Staff photo by Shane McMillan--Best friends and high school seniors Leah Haynes, left, and Shelby Turner show off their promise rings, which the girls took when they were 13.
The topic of virginity at the Video Music Awards would seem to more closely resemble an oxymoron than controversy.
But VMA host Russell Brand’s repeated jokes about the Jonas Brothers’ promise rings Sunday night during MTV’s annual awards show had viewers talking from high school hallways to online forums.
“I’ve heard a lot of my friends discussing the VMAs,” said Leah Haynes, 17, a senior at Grace Baptist Academy. “It was a pretty big topic at school. I couldn’t believe someone would be that blunt and crude about something so important.”
Promise rings, or purity rings as they are sometimes called, symbolize a promise made between parent(s) and child regarding sexual abstinence. Wearing the ring marks a teen’s pledge to remain a virgin until married and frequently includes a resolve to remain abstinent from substance use as well.
It is well-known through media reports that all three Jonas brothers, the singing pop sensations, wear the rings. Jordin Sparks, the “American Idol” winner who defended the Jonases and stood up to Brand with a verbal smackdown on-air Sunday night, has had a promise ring since age 13.
Shelby Turner, 16, also a Grace senior, said wearing her ring is a covenant she takes seriously.
“I make it a huge deal. When my dad gave it to me, he explained it wasn’t only a promise between me and him, but me and God,” Shelby said.
Shelby and Leah received their rings from their dads when they were 13, the same age as the majority of their friends who wear the rings, they said. While they conceded that talking with their fathers about sex was awkward at first, “as dad explained the ring and what it meant, I had more respect for what he was saying and for him doing it,” said Shelby.
“I realized how much my dad loves me and wants the best for my life and wants me to make good choices,” said Leah. “I knew it must have been pretty difficult to discuss sex with his daughter. I haven’t taken the ring off a day since I got it.”
Both girls said the rings have opened opportunities to share their convictions with other teens and has helped take the pressure off setting dating boundaries.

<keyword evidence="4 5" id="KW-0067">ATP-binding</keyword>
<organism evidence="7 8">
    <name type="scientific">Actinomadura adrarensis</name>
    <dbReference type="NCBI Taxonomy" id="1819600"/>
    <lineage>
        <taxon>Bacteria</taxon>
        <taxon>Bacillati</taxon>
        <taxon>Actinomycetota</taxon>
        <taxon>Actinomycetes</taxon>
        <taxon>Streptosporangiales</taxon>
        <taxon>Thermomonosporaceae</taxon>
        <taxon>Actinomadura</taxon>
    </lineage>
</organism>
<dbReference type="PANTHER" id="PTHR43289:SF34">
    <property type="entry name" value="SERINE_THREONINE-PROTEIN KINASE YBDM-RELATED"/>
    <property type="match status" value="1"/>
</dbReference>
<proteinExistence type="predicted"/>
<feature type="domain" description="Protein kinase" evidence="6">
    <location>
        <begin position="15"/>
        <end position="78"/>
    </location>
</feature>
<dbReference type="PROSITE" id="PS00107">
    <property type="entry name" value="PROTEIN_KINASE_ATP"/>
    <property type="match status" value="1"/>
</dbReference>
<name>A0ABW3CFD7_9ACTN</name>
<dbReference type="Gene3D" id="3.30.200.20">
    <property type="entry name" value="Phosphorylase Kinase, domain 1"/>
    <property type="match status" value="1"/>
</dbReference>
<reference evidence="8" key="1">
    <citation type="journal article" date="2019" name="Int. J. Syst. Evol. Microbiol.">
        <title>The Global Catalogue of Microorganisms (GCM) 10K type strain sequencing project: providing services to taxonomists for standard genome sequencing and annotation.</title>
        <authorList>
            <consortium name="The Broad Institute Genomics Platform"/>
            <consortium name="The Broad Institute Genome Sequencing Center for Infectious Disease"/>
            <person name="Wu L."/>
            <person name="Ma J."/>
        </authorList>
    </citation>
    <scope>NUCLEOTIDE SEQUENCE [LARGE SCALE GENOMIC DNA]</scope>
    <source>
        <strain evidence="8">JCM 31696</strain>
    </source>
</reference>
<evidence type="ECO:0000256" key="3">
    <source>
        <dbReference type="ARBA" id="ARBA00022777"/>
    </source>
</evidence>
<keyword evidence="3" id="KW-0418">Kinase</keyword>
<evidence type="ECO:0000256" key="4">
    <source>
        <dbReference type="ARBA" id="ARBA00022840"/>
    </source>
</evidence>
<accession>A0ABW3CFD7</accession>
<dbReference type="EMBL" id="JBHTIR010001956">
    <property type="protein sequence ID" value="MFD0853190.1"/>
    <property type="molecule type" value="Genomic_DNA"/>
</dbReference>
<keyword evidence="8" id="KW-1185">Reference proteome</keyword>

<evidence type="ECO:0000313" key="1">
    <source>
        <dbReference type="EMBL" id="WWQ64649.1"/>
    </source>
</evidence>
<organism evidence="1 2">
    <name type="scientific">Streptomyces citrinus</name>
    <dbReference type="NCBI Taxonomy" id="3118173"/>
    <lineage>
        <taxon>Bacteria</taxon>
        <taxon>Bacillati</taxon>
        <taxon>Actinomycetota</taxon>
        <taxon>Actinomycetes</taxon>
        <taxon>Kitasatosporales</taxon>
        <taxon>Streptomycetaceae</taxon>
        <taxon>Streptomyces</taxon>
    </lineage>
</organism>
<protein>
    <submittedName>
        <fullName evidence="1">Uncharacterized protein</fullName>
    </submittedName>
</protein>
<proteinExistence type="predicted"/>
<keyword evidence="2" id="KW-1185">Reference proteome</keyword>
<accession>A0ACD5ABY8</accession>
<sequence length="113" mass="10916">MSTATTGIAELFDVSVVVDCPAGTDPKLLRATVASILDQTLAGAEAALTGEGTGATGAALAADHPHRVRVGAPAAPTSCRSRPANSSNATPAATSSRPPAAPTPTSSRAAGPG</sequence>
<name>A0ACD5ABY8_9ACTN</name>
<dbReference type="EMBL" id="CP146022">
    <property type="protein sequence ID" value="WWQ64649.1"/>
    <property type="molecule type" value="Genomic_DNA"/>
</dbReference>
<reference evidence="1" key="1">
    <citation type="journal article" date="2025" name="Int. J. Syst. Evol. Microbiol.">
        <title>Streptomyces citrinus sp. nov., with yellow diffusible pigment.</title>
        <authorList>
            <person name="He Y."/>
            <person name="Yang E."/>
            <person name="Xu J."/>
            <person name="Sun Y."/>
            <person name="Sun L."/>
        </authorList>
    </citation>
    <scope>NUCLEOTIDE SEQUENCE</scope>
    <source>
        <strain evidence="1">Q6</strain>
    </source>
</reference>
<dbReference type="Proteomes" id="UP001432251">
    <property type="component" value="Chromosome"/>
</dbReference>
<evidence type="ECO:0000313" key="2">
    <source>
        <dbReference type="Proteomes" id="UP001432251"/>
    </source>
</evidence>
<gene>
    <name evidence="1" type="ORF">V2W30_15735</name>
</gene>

“I was asked about the ring on a date and the guy was understanding and really respected me for my decision,” said Leah. “I think he was caught off-guard that a teenage girl would care so much about something like that.”
Promise rings come in a variety of metals and designs; some with pearls or other gemstones, most with a cross motif.
Johnny Smith, LifeWay Christian store manager at Hamilton Place, says several promise rings were sold this week, but did not know whether those sales could be attributed to VMA publicity. Mr. Smith said his store sells more than 50 promise rings each year, primarily during valentine’s season.
“We think it’s great that teens who wear them are standing up, but that’s not part of our program,” said Kathryn DeNovo, director of communications for Why Know Abstinence Education Inc.
Why Know is a nonprofit that provides age-appropriate materials on sexual abstinence to students in grades 6-12.
“We feel education should be ongoing and, in a lot of cases, having a teenager sign something or wear a promise ring is not giving them that ongoing support,” Ms. DeNovo said. “We try to be more of a constant presence. We feel like consistent support is the key to helping prevent teens becoming sexually active.”
Brainerd High School junior De-Marcus Finnell is a member of Why Know’s teen board. The football player said he has never worn a promise ring, but he isn’t afraid to speak up for sexual abstinence. It’s a stand, he said, that has garnered both respect and ridicule from his peers.
“There is some teasing, there are some students who don’t believe in abstinence,” he said, “but the majority of my friends support me. Students who don’t even know me know my character and respect my choice.”
Susan Palmer Pierce is a reporter and columnist in the Life department. She began her journalism career as a summer employee 1972 for the News Free Press, typing bridal announcements and photo captions. She became a full-time employee in 1980, working her way up to feature writer, then special sections editor, then Lifestyle editor in 1995 until the merge of the NFP and Times in 1999. She was honored with the 2007 Chattanooga Woman of ...